F-89 Scorpion

F-89 “Scorpion”
F-89, Scorpion
The F-89 was a twin-engine, all-weather fighter-interceptor designed to locate, intercept, and destroy enemy aircraft by day or night under all types of weather conditions. It carried a pilot in the forward cockpit and a radar operator in the rear who guided the pilot into the proper attack position. The first F-89 made its initial flight in August 1948 and deliveries to the Air Force began in July 1950. Northrop produced 1,050 F-89s. The aircraft were used to train radar observers at Connally AFB, TX. On July 19, 1957, a Genie test rocket was fired from an F-89J, the first time in history that an air-to-air rocket with a nuclear warhead was launched and detonated. Three hundred and fifty F-89Ds were converted to “J” models which became the Air Defense Command’s first fighter-interceptor to carry nuclear armament. The Scorpion on display at the U.S. Air Force Museum (from the Maine Air National Guard in July 1969) was the last F-89 aircraft remaining in service with an operational unit. It is painted as an F-89J assigned to the 449th Fighter Interceptor Squadron at Ladd AFB (Fairbanks), Alaska in the late 1950s and carries insignia red arctic markings.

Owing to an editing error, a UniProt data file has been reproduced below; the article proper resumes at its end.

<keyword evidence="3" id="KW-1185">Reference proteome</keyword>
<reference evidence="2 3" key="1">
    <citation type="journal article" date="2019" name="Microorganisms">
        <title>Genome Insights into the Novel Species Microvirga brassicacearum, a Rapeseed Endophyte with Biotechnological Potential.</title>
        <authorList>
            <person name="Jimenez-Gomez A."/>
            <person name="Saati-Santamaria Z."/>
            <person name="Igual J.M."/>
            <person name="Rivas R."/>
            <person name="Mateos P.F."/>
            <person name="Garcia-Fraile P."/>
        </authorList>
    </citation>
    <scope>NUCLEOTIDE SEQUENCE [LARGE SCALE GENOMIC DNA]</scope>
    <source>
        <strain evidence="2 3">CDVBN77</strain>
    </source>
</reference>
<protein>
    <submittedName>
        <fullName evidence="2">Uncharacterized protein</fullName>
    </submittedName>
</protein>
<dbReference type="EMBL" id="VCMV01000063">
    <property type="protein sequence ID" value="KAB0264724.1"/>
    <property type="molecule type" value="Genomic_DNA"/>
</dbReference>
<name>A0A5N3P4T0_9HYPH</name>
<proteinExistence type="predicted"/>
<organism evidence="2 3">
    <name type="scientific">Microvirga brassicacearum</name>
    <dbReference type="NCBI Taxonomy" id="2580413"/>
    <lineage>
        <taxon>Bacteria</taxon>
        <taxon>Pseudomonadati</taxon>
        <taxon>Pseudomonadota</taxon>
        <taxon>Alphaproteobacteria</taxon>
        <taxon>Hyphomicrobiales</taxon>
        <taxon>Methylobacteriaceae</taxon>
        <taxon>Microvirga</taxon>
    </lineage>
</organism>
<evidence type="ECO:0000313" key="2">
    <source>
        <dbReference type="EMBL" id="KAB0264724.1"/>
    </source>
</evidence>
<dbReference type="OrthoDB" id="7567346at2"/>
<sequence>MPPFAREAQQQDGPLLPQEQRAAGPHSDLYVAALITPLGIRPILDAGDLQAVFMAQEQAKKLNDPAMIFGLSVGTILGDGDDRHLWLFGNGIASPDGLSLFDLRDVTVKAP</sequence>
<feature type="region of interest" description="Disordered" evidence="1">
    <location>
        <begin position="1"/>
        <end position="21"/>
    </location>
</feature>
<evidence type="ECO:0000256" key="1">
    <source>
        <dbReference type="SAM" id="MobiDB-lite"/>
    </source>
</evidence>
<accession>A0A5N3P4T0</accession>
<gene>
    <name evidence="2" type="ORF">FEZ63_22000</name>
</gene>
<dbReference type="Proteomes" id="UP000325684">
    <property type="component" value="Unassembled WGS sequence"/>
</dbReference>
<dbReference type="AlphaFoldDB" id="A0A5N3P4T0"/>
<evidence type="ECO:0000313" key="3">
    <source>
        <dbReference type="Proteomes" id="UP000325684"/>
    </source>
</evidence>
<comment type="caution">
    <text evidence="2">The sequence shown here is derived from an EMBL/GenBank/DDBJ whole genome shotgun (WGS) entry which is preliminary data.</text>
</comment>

Specifications:
Span: 59 ft. 10 in.
Length: 53 ft. 8 in.
Height: 17 ft. 6 in.
Weight: 47,700 lbs. loaded
Engines: Two Allison J35s turbojets of 7,200 lbs. thrust each with afterburner
Armament: Two AIR-2A Genie air-to-air rockets with nuclear warheads plus four AIM-4C Falcon missiles
Crew: Two
Cost: $1,009,000

Performance:
Maximum speed: 627 mph
Cruising speed: 465 mph
Range: 1,600 miles
Service Ceiling: 45,000 ft

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